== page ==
You may not have to go quite that far. do it now. I have two choices. You can become more responsible by doing the little things. more important commitments and following through with them. Al says. PErsonAl rEsPonsibilitY Dependability and responsibility begin at home. “When a customer comes to me. But you’ll have more satisfied customers if you go the extra mile and follow through with your service.’ Or I can do all I can to follow through and help the customer. It means balancing your schedule so you get enough sleep and can perform well at your job. He credits his rapid advancement to his follow-through with customers. dishes.” One Christmas. he wants something. Take charge of yourself. I can say. If I don’t have exactly what he wants. Al drove 40 miles on his own time to get a toy that a customer wanted for her daughter. Being responsible means keeping a clean living space and paying your bills on time. . Building personal responsibility also means making much larger. Then he called the customer until he reached her and arranged to meet her at her office so she’d have the gift in time. If you feel you haven’t grown up yet. such as laundry.become more reliable and responsible 57 right running Head Al started working part time in a local Wal-Mart store when he was still in high school. in a punctual manner. ‘We don’t have it. and taking the garbage out.
and vacations: 25% Start a simple log to record your spending. which includes food. which can include mortgage or rent. Once you see where your money (or your parents’ money) . and medical debts: 15% • Other. which can include student loans. entertainment. taxes. paying for rent. and parking: 15% • Savings. auto insurance. and insurance. If you don’t. it will affect your work. gasoline. ☛ FAct Here’s how economists suggest allotting monthly income: • Housing. which can include car payment. clothing. credit card debts. utilities. food. and home maintenance: 35% • Transportation. insurance.58 Professional Ethics and Etiquette FinAnciAl rEsPonsibilitY Even if you get only a few bucks for a weekly allowance or earn eight dollars for babysitting each week. medical expenses. Once you’re out on your own. tag or license. budget your money. entertainment. you’ll have to keep a handle on your finances. which should include three to six months of income saved for an emergency: at least 10% • Debt.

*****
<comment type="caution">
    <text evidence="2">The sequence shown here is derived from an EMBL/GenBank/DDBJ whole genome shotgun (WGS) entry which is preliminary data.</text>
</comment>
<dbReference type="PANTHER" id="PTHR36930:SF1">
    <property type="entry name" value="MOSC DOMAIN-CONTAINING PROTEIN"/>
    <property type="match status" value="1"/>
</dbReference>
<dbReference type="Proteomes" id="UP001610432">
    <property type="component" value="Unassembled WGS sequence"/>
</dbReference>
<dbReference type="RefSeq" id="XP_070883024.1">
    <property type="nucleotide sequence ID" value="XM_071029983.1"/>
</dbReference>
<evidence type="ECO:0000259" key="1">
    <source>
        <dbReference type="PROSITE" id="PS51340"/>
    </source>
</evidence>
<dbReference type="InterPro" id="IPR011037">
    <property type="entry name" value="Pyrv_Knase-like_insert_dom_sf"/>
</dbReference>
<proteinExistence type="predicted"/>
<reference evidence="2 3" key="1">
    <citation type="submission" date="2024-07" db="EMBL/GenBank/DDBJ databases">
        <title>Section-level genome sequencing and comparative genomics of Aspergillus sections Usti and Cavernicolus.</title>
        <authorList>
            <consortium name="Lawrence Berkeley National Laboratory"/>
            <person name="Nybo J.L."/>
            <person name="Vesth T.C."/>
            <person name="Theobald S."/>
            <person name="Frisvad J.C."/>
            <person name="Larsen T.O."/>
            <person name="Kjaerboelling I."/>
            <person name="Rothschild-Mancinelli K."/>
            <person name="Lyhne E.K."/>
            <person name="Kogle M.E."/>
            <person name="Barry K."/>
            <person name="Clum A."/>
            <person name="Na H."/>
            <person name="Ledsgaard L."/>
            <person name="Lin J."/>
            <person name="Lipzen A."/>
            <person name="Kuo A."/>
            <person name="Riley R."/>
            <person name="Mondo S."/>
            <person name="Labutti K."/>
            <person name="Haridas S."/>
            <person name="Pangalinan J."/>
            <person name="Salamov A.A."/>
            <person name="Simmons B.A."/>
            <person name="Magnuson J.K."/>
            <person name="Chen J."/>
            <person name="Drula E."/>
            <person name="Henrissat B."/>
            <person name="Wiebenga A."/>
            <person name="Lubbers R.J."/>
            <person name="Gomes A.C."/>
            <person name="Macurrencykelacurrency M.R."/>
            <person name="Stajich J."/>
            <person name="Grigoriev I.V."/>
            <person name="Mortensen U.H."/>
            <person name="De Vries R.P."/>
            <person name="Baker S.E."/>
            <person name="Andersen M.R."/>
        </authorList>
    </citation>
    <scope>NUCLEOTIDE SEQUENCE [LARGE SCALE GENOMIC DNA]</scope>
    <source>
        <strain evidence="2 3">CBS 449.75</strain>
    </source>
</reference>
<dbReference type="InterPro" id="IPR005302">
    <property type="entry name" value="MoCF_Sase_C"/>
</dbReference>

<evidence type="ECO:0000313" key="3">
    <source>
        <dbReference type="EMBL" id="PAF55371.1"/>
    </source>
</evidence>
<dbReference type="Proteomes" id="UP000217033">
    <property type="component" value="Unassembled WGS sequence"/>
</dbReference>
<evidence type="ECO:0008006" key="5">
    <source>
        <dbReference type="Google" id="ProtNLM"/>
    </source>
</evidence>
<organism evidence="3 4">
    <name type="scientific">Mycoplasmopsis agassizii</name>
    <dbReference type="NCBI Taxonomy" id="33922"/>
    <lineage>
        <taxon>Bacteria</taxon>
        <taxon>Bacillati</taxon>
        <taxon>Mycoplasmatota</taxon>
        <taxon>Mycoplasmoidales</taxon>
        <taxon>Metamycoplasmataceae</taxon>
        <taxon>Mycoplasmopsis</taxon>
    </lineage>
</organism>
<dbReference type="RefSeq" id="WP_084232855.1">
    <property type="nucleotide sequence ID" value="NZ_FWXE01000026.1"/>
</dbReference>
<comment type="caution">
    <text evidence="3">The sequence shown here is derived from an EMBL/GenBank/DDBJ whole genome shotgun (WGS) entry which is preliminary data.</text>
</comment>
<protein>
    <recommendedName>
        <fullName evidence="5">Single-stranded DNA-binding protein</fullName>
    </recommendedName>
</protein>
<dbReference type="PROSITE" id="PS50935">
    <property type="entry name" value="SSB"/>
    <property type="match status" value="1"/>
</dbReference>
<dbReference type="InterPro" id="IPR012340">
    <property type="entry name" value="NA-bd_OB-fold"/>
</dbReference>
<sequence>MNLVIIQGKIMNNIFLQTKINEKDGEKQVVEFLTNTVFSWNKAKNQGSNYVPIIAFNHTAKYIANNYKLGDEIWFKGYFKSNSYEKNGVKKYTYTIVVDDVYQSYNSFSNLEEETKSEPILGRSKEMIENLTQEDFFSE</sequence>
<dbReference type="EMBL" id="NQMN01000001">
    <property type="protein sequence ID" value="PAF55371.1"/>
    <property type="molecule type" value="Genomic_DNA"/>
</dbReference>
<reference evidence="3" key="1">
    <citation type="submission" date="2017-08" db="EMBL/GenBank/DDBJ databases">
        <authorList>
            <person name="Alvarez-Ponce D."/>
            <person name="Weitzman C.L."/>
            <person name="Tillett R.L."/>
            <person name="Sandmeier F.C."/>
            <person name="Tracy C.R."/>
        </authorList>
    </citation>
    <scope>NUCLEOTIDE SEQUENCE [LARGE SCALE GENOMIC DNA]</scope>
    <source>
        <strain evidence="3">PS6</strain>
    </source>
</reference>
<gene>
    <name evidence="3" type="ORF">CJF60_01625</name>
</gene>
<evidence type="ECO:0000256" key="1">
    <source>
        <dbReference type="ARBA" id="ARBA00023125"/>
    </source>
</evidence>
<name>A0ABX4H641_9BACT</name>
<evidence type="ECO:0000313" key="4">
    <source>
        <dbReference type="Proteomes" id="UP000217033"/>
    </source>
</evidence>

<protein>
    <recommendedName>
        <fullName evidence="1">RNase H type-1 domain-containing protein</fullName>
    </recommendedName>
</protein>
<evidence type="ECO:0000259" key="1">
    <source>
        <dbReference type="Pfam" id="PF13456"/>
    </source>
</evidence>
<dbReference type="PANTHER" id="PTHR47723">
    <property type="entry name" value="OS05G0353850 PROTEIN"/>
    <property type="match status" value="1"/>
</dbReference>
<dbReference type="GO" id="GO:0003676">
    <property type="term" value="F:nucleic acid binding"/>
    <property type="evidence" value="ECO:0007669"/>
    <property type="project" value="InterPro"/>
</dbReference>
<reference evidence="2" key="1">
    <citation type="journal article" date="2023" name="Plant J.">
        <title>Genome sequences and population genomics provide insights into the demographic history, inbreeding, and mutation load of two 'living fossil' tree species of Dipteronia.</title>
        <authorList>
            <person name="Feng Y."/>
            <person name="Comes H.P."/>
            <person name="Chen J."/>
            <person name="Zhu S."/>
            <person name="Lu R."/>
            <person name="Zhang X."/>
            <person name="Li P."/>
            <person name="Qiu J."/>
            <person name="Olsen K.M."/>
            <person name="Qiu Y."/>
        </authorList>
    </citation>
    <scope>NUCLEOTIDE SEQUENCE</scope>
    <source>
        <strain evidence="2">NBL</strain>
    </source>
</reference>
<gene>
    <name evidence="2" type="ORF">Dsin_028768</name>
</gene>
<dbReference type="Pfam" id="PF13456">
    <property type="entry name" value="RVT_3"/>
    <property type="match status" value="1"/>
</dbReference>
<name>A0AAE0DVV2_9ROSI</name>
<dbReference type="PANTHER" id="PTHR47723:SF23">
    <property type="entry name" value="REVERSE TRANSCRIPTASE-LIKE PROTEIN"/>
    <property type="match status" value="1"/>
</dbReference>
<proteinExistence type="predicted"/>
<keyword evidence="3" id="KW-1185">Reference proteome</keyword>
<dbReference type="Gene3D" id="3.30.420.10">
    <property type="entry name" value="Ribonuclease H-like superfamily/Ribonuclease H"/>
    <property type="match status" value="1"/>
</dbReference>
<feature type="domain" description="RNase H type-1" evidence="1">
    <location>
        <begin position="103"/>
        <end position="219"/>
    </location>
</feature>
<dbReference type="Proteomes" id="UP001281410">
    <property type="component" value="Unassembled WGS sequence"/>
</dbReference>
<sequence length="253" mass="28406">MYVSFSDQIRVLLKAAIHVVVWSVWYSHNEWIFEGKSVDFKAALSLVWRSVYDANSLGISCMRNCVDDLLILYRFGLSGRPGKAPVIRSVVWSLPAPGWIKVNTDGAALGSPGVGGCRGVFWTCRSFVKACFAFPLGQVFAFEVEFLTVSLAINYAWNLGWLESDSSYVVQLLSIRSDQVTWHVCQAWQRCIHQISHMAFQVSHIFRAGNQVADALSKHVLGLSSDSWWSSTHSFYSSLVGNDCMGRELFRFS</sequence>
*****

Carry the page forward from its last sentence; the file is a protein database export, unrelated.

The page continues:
you’re done. PrivAtE rEsPonsibilitY Another part of your personal responsibility will be keeping your personal life in order. Gifts. It will be one less worry when you start your career. for example. get a head start on handling your finances. Whatever your system. This might keep you from spending everything on movies. family. Savings. Don’t bring your romantic. you’ll know the areas you need to budget. Each person on a team . Clothes. How much can you afford to spend in each area monthly? One tip is to mark a set of envelopes with the financial category you’re budgeting. When the money’s gone. put the actual money allotted into each envelope. Entertainment. Until you get the hang of budgeting. For example. if you live with your parents. the better. and Miscellaneous. you may need only a few envelopes: Car. or friendship dramas to the office. You have to become a team player.become more reliable and responsible 59 Professional Excellence right running Head is going. your responsibilities take on an added dimension. tEAm rEsPonsibilitY Once you become part of a working team. something to take your mind off work? Are you in the habit of exercising regularly and eating right? The more lifestyle areas you can get in control now. Try to live a well-balanced life. Do you have a hobby.